This monument was built by the author in 1967 for the 39th Battalion's 25th Anniversary Pilgrimage, using P.J. McDonald's issue .303 rifle and tin hat.
McDonalds_Corner.jpg22/11/2003 at 4:15 am #94005
A detailed overview, this compilation identifies specific battalion movements during gruelling engagements, revises military decisions, diseases contracted on the track, the fuzzy wuzzy angels and describes the trail through the eyes of someone who has trekked what has become known as, 'the ultimate military obstacle course'.
In your album there are 10 A3 size pages to hold 120 personal photos for when you walk 'The Bloody Track'.
Album_Advert.jpg22/11/2003 at 4:54 am #94006
Dedicated to the memory of his late father P.J. McDonald who showed that dreams can come true.
To his son Nathan, who prompted, encouraged and provoked him into putting together the compilation.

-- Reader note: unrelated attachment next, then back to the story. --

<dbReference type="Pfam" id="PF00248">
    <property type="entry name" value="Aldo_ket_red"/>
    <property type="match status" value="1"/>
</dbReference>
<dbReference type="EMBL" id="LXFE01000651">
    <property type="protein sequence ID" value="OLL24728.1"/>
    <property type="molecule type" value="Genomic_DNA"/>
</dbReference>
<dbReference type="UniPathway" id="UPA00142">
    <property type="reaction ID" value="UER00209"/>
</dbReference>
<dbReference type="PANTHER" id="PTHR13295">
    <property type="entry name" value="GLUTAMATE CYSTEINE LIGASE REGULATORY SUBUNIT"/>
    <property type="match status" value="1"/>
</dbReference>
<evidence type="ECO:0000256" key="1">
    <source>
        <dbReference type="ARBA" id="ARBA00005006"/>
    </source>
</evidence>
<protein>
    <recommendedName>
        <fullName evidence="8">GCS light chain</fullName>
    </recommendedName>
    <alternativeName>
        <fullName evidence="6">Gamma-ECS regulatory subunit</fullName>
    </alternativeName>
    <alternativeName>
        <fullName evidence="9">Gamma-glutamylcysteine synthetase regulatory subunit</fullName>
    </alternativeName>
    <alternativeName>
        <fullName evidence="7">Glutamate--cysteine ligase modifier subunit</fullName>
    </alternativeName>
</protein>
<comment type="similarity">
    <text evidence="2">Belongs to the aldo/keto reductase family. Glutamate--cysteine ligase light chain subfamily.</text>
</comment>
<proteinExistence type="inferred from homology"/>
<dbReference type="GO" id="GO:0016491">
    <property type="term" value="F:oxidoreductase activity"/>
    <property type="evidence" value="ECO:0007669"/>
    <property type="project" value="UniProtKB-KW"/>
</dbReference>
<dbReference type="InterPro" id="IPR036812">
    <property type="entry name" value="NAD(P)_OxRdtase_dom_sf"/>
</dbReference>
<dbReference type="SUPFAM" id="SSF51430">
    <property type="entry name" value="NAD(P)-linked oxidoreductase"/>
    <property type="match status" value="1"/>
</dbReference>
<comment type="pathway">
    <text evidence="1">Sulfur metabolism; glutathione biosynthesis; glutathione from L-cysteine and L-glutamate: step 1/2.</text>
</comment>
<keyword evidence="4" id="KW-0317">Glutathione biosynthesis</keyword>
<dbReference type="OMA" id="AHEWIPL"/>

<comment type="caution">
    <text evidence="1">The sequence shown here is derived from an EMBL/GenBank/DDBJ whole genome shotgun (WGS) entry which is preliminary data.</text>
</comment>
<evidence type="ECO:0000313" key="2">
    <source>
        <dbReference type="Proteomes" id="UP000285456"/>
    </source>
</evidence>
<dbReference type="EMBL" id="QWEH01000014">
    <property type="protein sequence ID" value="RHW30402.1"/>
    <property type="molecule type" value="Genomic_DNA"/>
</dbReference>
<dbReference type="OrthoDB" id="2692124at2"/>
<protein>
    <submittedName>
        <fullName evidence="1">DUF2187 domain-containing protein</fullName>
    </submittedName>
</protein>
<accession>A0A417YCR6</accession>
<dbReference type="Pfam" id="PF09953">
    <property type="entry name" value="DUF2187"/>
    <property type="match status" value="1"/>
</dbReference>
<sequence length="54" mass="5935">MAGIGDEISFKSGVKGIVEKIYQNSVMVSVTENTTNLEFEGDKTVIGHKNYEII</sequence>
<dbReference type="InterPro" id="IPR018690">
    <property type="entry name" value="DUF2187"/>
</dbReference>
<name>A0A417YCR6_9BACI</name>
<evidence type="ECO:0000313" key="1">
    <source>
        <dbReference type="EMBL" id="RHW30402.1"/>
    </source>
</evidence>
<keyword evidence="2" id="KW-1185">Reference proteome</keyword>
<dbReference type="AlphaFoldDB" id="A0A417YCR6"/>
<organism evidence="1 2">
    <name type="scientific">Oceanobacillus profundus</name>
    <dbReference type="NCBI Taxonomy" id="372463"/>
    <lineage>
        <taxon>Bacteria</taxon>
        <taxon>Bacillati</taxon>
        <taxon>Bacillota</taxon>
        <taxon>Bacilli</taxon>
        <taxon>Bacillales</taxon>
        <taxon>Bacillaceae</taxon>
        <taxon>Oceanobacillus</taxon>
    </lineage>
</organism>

Quote from the album:
The Kokoda Trail is an ancient ninety six kilometre native track that crosses over Papua New Guinea's spinal Owen Stanley Range and is a concertinaed jumble of razor edged peaks, with unbelievable steep ascents totalling 5,500m and descents also of 5,500m.
You walk from sea level to the top of Mt. Kosciusko and back two and a half times, or two thirds up Mt. Everest and back.
This rugged terrain is made up of abrupt mountain gorges, delightful gurgling creeks, breathtaking views and the myriad greens that make up a tropical jungle.
Distance is seldom calculated. You think only of the time it takes to reach the top of the next mountain or the following creek crossing.
The country constantly changes: from rainforests with towering trees entwined with creepers and studded with orchids, jungles of ferns, eerie moss forests, open grassland, to dry lake beds and each day on the trail maintains an excitement of the unknown and unexpected.
Join this with 5-degree nights and 15-degree noon's (this is in the summer month of December) at an altitude of 2190m and you have a truly magic setting.
That is if you are trekking in the dry, with adequate provisions, carriers to look after your pack, cook your meals, pitch your tent, and help you not to get lost. And without a well trained, determined enemy to contend with.